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FT: Investors Seeking Self-Driving Riches May Just Run Over Own Feet

FT: Investors Seeking Self-Driving Riches May Just Run Over Own Feet
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By    |   Friday, 26 May 2017 12:44 PM

Some investors reportedly stand to “get their fingers burnt” in the scramble to chase the latest hot investment fad of self-driving technology.

After all, remember what eventually happened with investors chasing early internet stocks once the dot-com bubble finally crashed to earth.

The “current enthusiasm in Silicon Valley for start-ups linked to self-driving car technology is being called a new California gold rush. But the flood of investment feels more like 1999 than 1849,” the Financial Times warns.

“Self-driving car technology clearly has the potential to be revolutionary, and some start-up founders have already hit the jackpot,” the FT explained.

“Some of the deals are reminiscent of the dotcom era when both retail and professional investors were throwing money at anything that promised to use the internet — remember Webvan, Pets.com and eToys? Then, too, big existing companies felt pressure to get into hot new sectors,” the FT reported, citing Time Warner’s “ill-fated” merger with AOL.

“Investors might do better by taking a hard look at the far more practical achievements involving electric vehicles. Analysts at UBS predict the cost of owning an electric car in Europe will draw equal to that of a petrol or diesel vehicle as early as next year,” the FT reported.

Not only should investors be wary of self-driving technology, it apparently seems that even those not dabbling in the market are thinking twice of autos without human drivers.

A recent AAA poll found about three-fourths of Americans are afraid to ride in a self-driving car but that most want some autonomous technologies in their next vehicle.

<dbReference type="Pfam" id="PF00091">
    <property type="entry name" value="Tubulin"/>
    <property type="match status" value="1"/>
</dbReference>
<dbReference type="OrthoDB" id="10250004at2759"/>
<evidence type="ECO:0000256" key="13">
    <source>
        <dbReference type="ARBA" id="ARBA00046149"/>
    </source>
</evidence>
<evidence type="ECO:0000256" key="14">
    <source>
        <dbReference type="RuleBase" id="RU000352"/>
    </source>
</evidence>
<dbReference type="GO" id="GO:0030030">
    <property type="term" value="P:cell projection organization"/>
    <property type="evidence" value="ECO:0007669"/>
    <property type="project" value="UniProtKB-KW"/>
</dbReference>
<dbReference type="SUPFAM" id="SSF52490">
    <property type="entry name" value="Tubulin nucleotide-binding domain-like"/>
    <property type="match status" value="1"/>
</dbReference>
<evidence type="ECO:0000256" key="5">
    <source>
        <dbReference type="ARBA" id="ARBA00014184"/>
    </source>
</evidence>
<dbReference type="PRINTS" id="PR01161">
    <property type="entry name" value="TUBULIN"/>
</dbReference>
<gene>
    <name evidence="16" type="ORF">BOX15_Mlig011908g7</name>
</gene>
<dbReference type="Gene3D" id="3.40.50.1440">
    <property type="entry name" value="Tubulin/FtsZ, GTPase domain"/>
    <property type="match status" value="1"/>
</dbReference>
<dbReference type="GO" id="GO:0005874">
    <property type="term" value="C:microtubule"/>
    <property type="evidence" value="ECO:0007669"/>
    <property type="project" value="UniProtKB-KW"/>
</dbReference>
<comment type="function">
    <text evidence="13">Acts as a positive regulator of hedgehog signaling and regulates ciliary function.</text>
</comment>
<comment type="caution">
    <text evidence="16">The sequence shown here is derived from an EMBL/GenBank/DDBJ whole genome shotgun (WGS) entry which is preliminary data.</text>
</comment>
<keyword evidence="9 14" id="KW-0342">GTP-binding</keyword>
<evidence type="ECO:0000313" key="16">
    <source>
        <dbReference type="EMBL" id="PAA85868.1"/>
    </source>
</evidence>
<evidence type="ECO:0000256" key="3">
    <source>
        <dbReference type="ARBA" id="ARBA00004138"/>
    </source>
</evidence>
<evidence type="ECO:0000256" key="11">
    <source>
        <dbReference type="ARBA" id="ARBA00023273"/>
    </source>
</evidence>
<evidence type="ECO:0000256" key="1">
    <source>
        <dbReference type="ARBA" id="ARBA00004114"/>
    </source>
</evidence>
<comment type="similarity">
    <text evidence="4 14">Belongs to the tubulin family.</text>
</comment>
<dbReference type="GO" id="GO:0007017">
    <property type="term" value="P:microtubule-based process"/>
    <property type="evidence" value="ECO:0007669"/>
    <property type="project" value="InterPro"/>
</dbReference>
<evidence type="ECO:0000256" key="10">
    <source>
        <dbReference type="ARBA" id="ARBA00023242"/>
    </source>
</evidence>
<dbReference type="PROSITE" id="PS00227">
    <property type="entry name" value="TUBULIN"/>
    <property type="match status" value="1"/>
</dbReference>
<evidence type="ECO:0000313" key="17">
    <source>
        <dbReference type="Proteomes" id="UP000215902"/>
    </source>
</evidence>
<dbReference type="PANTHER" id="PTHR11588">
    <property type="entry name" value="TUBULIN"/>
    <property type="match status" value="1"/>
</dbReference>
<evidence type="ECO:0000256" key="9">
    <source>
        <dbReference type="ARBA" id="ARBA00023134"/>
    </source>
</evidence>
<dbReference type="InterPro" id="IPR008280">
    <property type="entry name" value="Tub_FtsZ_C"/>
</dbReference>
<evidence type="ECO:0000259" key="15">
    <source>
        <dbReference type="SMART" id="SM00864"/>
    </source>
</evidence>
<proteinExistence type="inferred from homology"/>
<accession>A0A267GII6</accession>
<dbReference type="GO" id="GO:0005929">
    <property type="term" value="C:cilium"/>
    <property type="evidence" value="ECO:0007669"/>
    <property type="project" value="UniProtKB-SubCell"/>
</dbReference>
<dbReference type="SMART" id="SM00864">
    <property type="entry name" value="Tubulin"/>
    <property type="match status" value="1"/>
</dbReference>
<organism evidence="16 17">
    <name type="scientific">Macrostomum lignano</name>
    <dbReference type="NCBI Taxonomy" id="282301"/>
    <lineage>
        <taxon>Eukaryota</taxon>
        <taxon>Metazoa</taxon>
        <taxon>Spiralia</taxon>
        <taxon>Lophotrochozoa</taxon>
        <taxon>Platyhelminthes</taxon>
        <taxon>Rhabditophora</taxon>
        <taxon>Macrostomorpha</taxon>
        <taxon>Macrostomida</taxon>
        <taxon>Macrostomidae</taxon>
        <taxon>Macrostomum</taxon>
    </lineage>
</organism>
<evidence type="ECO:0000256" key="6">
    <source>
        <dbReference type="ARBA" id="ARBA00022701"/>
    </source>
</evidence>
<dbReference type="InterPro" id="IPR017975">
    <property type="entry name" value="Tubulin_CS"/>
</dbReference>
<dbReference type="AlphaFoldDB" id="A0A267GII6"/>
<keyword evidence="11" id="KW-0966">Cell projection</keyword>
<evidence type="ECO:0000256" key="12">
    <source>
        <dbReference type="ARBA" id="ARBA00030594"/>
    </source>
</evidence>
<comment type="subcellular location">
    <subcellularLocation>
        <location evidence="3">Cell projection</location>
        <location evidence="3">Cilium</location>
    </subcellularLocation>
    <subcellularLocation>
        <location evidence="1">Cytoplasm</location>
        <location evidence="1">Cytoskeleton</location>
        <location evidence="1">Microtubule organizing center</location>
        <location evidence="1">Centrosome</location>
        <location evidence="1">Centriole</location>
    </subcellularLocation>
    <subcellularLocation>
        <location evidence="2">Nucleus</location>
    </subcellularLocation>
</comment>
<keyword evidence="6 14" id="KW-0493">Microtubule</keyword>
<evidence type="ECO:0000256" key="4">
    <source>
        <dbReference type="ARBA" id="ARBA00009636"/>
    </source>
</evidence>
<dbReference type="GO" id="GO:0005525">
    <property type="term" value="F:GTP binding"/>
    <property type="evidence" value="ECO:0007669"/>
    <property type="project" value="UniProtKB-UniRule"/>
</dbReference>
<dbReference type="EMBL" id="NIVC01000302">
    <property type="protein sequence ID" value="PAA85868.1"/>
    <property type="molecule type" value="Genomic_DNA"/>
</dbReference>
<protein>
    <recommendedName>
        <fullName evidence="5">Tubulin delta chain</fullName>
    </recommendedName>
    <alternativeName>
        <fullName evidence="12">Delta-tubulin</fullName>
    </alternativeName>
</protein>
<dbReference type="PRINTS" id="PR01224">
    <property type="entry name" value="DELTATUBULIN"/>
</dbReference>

The poll’s findings showed 78 percent of those surveyed were fearful about using self-driving technology, about the same margin professing that fear in last year’s survey, according to USA Today.

But while most were fearful of riding in a fully self-driving car, a majority of 59 percent said they did want autonomous technologies in the next car they purchased.

“U.S. drivers may experience the driver assistance technologies in their cars today and feel they don’t work consistently enough to replace a human driver — and they’re correct,” AAA director of Automative Engineering and Industry Relations Greg Brannon said in a statement, Motortrend reported.

“While these technologies will continue to improve over time, it’s important that consumers understand that today’s systems require your eyes on the road and your hands on the wheel.”

To be sure, Newsmax Finance Insider Lauren Fix urged that self-driving technology hit the brakes before veering into the fastlane of American public life.

"I went for a ride at CES (the Consumer Electronics Show) in a connected, autonomous concept vehicle and it seems that despite all the hype and 'things are going well' line being fed to us at all levels there are still some serious bugs that need fixing and issues that need to be solved before we roll out Level 5 autonomous vehicles and proclaim victory," Fix wrote in a blog earlier this year.

"I am being honest and calling the situation for what it is—not quite there yet." 

(Newsmax wires services contributed to this report).

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Some investors reportedly stand to "get their fingers burnt" in the scramble to chase the latest hot investment fad of self-driving technology.
Investors, Self, Driving, Dot, Com, Bubble, Investments
Friday, 26 May 2017 12:44 PM
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